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1. CHAPTER I (continued)
This had happened in the spring, and the afflicted father afflicted with the double sorrow of his son's terrible death and his daughter's ruin had declared that he would turn his face to the wall and die. But the old squire's health, though far from strong, was stronger than he had deemed it, and his feelings, sharp enough, were less sharp than he thought them; and when a month had passed by, he had discovered that it would be better that he should live, in order that his daughter might still have bread to eat and a house of her own over her head. Though he was now an impoverished man, there was still left to him the means of keeping up the old home; and he told himself that it must, if possible, be so kept that a few pounds annually might be put by for Clara. The old carriage-horses were sold, and the park was let to a farmer, up to the hall door of the castle. So much the squire could do; but as to the putting by of the few pounds, any dependence on such exertion as that on his part would, we may say, be very precarious.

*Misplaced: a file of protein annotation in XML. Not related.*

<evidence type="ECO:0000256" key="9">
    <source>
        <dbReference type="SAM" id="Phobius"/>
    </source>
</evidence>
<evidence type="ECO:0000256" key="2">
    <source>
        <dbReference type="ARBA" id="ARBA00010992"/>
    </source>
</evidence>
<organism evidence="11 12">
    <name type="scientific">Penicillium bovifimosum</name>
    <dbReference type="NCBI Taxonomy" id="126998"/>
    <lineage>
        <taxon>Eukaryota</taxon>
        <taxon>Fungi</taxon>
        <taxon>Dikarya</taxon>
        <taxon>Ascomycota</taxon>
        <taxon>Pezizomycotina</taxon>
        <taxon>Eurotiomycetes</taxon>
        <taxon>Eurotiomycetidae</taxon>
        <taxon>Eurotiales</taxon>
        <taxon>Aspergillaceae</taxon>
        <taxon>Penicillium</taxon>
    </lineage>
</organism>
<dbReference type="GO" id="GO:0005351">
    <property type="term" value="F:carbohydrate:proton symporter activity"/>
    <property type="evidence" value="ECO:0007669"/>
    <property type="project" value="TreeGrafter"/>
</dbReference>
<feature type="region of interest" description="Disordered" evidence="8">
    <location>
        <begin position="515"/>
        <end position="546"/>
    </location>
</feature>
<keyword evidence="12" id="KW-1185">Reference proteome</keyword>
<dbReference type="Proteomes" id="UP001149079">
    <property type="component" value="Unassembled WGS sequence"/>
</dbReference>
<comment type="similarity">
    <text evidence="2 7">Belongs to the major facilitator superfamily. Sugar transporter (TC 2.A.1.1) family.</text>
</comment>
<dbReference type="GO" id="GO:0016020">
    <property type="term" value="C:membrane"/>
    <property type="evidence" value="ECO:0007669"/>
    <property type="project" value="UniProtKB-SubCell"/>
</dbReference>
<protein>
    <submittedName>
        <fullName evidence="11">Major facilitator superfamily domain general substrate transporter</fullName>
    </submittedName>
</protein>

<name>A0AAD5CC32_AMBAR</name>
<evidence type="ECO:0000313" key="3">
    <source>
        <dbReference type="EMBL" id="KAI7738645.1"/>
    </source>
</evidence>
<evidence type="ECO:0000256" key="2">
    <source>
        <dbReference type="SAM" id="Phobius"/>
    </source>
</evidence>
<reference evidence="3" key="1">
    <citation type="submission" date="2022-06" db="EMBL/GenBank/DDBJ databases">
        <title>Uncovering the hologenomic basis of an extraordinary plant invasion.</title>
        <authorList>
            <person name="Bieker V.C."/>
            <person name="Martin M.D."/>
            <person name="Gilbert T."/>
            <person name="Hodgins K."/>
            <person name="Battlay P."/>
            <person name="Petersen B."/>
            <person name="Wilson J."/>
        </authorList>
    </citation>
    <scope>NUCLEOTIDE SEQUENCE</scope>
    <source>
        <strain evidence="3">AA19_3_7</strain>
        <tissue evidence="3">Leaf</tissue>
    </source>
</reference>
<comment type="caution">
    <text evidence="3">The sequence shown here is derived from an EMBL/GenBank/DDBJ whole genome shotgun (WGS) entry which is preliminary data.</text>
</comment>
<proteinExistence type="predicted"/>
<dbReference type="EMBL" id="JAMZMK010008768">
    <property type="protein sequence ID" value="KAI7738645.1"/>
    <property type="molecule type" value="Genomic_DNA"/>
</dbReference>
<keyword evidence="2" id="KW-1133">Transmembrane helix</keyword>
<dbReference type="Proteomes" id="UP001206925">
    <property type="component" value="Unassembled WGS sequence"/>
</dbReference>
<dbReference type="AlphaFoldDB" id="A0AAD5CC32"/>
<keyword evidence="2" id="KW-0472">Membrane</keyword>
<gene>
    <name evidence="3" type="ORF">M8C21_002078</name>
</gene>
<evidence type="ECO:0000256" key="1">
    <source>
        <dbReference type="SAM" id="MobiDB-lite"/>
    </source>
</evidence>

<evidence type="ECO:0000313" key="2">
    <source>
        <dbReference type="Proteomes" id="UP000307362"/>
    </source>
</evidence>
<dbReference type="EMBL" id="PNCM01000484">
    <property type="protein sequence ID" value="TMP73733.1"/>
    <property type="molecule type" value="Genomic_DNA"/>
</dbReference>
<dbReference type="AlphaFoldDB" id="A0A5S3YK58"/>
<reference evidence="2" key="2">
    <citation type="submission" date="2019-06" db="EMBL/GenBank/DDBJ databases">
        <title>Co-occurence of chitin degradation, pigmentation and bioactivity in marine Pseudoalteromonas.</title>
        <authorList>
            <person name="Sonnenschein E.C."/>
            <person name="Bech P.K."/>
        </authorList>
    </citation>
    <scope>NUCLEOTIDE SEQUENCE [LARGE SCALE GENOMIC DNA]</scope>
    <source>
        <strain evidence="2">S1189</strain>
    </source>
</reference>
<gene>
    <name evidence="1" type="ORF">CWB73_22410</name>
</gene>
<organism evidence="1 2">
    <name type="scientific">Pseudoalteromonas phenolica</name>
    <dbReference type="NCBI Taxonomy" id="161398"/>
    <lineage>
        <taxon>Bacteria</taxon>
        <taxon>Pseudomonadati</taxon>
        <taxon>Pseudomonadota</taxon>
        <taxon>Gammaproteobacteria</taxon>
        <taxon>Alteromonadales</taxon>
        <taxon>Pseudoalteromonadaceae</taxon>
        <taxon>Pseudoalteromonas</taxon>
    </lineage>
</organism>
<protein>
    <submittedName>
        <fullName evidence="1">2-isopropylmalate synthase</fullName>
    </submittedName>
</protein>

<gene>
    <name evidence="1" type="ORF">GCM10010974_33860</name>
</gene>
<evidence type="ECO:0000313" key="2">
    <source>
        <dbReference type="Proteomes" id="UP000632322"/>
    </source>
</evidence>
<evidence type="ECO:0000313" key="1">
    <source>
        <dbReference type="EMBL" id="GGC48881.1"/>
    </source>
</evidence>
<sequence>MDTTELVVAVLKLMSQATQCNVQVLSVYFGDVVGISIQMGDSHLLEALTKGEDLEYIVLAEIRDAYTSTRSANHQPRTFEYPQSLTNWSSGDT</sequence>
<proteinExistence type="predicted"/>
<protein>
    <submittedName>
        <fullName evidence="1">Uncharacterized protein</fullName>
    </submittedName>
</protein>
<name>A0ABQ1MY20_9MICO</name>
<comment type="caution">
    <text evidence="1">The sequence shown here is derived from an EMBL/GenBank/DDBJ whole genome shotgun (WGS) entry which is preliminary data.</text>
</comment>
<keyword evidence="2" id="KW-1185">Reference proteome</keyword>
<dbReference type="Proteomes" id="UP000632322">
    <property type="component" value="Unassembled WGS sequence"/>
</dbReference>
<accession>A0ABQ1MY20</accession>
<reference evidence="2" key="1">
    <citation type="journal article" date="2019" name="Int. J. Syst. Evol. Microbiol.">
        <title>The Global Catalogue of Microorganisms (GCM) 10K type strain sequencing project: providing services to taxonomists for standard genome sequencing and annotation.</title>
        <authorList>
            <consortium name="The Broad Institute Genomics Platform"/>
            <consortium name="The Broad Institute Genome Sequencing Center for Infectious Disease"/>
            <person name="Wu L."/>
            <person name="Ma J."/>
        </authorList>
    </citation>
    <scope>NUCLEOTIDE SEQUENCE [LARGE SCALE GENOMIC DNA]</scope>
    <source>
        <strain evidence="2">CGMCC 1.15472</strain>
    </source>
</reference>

Belton Castle was not in truth a castle. Immediately before the front door, so near to the house as merely to allow of a broad road running between it and the entrance porch, there stood an old tower, which gave its name to the residence an old square tower, up which the Amedroz boys for three generations had been able to climb by means of the ivy and broken stones in one of the inner corners and this tower was a remnant of a real castle that had once protected the village of Belton. The house itself was an ugly residence, three stories high, built in the time of George II, with low rooms and long passages, and an immense number of doors. It was a large unattractive house unattractive that is, as regarded its own attributes but made interesting by the beauty of the small park in which it stood. Belton Park did not, perhaps, contain much above a hundred acres, but the land was so broken into knolls and valleys, in so many places was the rock seen to be cropping up through the verdure, there were in it so many stunted old oaks, so many points of vantage for the lover of scenery, that no one would believe it to be other than a considerable domain. The farmer who took it, and who would not under any circumstances undertake to pay more than seventeen shillings an acre for it, could not be made to think that it was in any way considerable. But Belton Park, since first it was made a park, had never before been regarded in this fashion. Farmer Stovey, of the Grange, was the first man of that class who had ever assumed the right to pasture his sheep in Belton chase as the people around were still accustomed to call the woodlands of the estate.
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